d. Prohibition of Child Labor and Minimum Age for Employment There are laws to protect children from exploitation in the workplace, including laws against compulsory labor; however, authorities did not effectively implement laws and policies that would protect children, nor did the government appear to consider child labor to be a problem. In urban areas the employment of children
RUSSIAoccurred primarily in the informal sector--retail services, selling goods on the street, washing cars, and making deliveries. In rural areas children worked in the agriculture sector.
The law prohibits the employment of children under the age of 16 in most cases and regulates the working conditions of children under the age of 18, including prohibiting dangerous nighttime and overtime work. The law permits children, under certain conditions and with the approval of a parent or guardian, to work at the age of 14. Such work must not threaten the child's health or welfare.
The Federal Labor and Employment Service (FLES) is responsible for inspecting enterprises and organizations to identify violations of labor and occupational health standards for minors. Local police only investigated in response to complaints.
FLES reported 10,000 violations of child labor laws in 2008 (the latest statistics available), noting that the victims often received little pay and suffered from unsafe working conditions. FLES noted that most of the abuses it discovered occurred in the industrial, trade, and agricultural sectors. According to FLES, employers paid
1.5 million rubles ($49,600) in fines for violating child labor laws in 2008.
The legal minimum wage was 4,330 rubles ($143) per month. The minimum wage was not sufficient to provide a decent standard of living for a worker and family.
According to official statistics (Federal Statistics Service), in the first three quarters of the year, 13.5 percent of the population (18.9 million persons) had incomes below the minimum subsistence level. This was a decrease from the first three quarters of 2009, when the figure was 14.0 percent of the population or 19.7 million people. The subsistence level set by the government is 5,707 rubles ($195) a month.
In March and April, employees of the Kushva Mechanical Shop Ltd. and Amur Machine Building Plant in Sverdlovsk Oblast filed criminal cases against their employers. Under pressure due to economic instability and significant wage arrears, the management of both enterprises had demanded that employees take out personal loans and lend the borrowed money to their employers "for factory needs." Threatened with dismissal, the employees had complied. To date, the borrowers (employers) have not paid the employees back. Challenged with increasing salary debts and growing bank interest, the employees appealed to the
RUSSIAombudsman and the general prosecutor of Sverdlovsk Oblast. The conflicts have proven difficult to resolve, however, due to scant factual evidence of employer pressure other than employees' testimony.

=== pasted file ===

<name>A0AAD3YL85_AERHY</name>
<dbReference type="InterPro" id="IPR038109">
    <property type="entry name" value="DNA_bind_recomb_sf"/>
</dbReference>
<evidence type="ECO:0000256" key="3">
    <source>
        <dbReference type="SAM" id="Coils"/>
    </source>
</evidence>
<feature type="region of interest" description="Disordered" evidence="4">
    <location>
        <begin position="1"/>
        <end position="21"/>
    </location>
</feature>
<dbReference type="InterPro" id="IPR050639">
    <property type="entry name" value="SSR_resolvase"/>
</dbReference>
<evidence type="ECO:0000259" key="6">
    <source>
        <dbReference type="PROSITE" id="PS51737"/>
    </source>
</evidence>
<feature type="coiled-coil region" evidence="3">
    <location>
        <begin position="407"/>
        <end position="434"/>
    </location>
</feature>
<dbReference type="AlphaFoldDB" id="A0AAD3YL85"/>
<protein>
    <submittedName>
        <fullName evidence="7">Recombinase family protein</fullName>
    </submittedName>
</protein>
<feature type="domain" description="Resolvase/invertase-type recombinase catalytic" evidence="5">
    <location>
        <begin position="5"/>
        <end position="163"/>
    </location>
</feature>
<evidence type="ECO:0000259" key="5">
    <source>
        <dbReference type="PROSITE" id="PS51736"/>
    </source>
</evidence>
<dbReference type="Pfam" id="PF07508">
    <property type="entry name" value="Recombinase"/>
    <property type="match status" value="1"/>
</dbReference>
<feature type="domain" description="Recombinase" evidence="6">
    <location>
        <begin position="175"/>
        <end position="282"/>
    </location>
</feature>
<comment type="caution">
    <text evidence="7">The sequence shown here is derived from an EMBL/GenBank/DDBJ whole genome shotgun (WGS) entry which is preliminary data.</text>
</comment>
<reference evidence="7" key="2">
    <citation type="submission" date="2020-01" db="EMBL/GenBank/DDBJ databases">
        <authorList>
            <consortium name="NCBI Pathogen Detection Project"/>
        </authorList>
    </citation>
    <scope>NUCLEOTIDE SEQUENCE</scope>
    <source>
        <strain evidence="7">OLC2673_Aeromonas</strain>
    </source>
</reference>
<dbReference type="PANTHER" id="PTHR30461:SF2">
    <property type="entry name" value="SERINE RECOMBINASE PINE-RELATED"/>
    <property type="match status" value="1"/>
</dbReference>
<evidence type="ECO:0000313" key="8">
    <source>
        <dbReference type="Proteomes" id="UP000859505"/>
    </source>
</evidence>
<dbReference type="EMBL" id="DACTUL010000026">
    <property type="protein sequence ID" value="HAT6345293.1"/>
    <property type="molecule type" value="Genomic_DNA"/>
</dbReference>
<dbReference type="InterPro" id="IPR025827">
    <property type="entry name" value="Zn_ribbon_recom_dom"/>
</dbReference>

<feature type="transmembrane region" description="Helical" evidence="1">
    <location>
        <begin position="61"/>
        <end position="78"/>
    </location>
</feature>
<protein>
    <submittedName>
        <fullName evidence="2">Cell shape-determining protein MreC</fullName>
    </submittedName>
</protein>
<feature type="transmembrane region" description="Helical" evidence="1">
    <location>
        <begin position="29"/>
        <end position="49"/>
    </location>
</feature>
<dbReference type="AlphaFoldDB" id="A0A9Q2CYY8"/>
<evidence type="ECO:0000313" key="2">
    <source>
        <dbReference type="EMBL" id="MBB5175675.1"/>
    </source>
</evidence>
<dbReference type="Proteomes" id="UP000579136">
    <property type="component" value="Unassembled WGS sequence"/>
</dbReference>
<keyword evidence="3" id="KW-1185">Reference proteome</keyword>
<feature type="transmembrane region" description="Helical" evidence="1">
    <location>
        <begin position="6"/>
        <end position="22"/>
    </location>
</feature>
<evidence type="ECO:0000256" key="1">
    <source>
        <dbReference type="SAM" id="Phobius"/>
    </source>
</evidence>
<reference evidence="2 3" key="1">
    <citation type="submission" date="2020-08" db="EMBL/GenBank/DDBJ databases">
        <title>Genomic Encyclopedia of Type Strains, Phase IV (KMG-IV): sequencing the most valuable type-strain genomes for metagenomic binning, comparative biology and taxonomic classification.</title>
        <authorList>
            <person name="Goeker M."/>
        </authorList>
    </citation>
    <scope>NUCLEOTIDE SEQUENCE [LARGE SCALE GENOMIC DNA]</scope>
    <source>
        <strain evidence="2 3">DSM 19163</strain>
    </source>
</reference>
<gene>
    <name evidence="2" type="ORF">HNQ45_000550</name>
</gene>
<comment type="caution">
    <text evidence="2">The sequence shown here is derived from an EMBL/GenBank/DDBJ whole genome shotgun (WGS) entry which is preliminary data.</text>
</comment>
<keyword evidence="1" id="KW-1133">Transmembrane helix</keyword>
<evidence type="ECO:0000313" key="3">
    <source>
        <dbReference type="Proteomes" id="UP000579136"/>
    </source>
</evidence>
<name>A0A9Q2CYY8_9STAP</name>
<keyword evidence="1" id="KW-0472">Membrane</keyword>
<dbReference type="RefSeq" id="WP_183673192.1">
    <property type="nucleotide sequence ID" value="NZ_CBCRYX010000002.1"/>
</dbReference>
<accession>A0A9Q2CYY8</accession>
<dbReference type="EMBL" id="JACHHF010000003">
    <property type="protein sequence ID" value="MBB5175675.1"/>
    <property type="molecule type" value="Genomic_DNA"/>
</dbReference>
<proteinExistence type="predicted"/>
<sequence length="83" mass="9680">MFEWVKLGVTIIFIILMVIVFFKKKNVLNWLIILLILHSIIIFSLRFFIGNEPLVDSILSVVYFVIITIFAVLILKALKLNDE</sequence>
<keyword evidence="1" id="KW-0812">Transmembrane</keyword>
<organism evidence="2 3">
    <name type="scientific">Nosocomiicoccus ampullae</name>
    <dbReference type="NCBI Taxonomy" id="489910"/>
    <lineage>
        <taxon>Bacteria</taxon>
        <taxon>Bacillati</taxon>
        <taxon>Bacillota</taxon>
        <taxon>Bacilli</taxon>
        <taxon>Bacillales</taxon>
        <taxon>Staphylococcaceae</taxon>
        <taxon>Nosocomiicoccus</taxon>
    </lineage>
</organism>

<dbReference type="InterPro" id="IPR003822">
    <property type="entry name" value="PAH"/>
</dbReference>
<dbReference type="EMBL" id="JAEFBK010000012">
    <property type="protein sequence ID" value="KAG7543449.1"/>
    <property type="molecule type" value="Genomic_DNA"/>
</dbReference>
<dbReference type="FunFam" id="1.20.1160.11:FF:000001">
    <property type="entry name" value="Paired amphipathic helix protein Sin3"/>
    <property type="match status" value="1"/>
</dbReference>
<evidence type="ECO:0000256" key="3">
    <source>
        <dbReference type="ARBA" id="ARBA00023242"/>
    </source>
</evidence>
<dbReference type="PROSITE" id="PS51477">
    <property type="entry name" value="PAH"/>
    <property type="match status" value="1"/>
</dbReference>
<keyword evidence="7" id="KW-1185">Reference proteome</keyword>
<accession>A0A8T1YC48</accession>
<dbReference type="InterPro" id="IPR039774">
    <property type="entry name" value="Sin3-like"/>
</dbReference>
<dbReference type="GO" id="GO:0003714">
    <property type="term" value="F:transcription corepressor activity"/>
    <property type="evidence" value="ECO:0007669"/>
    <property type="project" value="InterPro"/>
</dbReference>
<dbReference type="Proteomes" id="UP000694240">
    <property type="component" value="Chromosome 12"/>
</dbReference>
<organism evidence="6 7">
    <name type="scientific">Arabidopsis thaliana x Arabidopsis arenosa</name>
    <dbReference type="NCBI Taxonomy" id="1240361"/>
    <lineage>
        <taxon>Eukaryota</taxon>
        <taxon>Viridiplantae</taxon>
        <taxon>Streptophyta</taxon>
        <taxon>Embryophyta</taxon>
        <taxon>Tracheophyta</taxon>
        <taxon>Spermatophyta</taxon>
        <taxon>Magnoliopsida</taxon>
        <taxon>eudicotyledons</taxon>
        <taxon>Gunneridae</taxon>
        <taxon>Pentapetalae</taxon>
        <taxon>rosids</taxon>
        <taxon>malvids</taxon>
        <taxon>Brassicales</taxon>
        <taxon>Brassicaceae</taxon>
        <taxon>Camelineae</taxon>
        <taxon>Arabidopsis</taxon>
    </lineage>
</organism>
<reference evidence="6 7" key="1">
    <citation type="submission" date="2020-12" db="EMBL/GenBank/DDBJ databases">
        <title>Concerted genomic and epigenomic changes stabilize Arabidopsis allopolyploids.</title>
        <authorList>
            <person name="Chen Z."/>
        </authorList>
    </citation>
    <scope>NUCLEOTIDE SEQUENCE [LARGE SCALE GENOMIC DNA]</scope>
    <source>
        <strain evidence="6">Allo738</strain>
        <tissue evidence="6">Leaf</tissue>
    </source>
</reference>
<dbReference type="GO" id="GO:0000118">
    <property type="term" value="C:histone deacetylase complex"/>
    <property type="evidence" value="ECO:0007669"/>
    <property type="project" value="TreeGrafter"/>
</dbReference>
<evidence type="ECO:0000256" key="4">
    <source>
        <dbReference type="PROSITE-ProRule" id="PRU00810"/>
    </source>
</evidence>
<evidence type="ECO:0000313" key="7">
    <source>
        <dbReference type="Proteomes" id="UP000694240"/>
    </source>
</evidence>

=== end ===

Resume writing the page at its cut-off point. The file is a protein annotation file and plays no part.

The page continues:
In March construction workers on projects related to the 2014 Olympic Games in Sochi began a hunger strike to protest unsanitary living conditions and months of unpaid wages. The back wages were paid within two weeks.
In August a group of workers in Kirov conducted a hunger strike to protest poor living conditions in a workers' dormitory run by a tire factory.
In November hundreds of autoworkers in Taganrog went on unregistered strike to protest two months of unpaid wages.
The law provides for a standard workweek of 40 hours with at least one 24-hour rest period and requires premium pay for overtime or work on holidays.
Information was insufficient to determine the extent to which employers observed these standards in practice.
The law establishes minimum conditions for workplace safety and worker health.
The FLES is responsible for enforcement. However, the government did not allocate sufficient resources to enforce these standards effectively. In many cases factory workers did not have adequate protective equipment and clothing, enterprises stored hazardous materials in open areas, emergency exits were locked, and smoking was permitted near flammable substances. The FLES reported that occupational incidents caused more than 3,190 deaths, including those of 278 women and two minors in 2009, and that unsatisfactory working conditions directly or indirectly caused up to 40 percent of all diseases among workers. In 2008 the Health Ministry initiated a two-year program to improve working conditions and worker safety in an attempt to transition from a reactive policy to one of proactive management of hazards to workers' health.
The law gives workers the right to remove themselves from hazardous or lifethreatening work situations without jeopardizing their continued employment;
however, the government did not effectively enforce this right. Many companies employing workers in hazardous conditions awarded bonuses based on worker productivity, which could encourage workers to jeopardize their safety for higher salaries.
RUSSIAIn May two explosions caused by the accumulation of methane gas and a concealed underground fire at the Raspadskaya coal mine in Kemerovo Oblast claimed the lives of 68 miners and rescue workers. Poor compliance with safety regulations reportedly led to the explosions. Following the incident, government officials blamed Raspadskaya management for basing wages on output and offering productivity bonuses that encouraged the suppression of methane detection systems. Prosecutors initiated a criminal case against the mine's director on the grounds that he violated safety regulations.
The law entitles foreigners working legally in the country to the same rights and protections as citizens. However, Human Rights Watch noted in a May 2009 report that many employers in the construction sector, in which migrant laborers often worked, did not enforce safety standards, nor did they provide migrant workers with mandatory insurance or medical treatment. For example, press reports during the year cited multiple claims by workers of poor housing and nutrition, as well as long, 13-hour workdays on construction sites associated with the 2012 Asia-Pacific Economic Cooperation Forum in Vladivostok.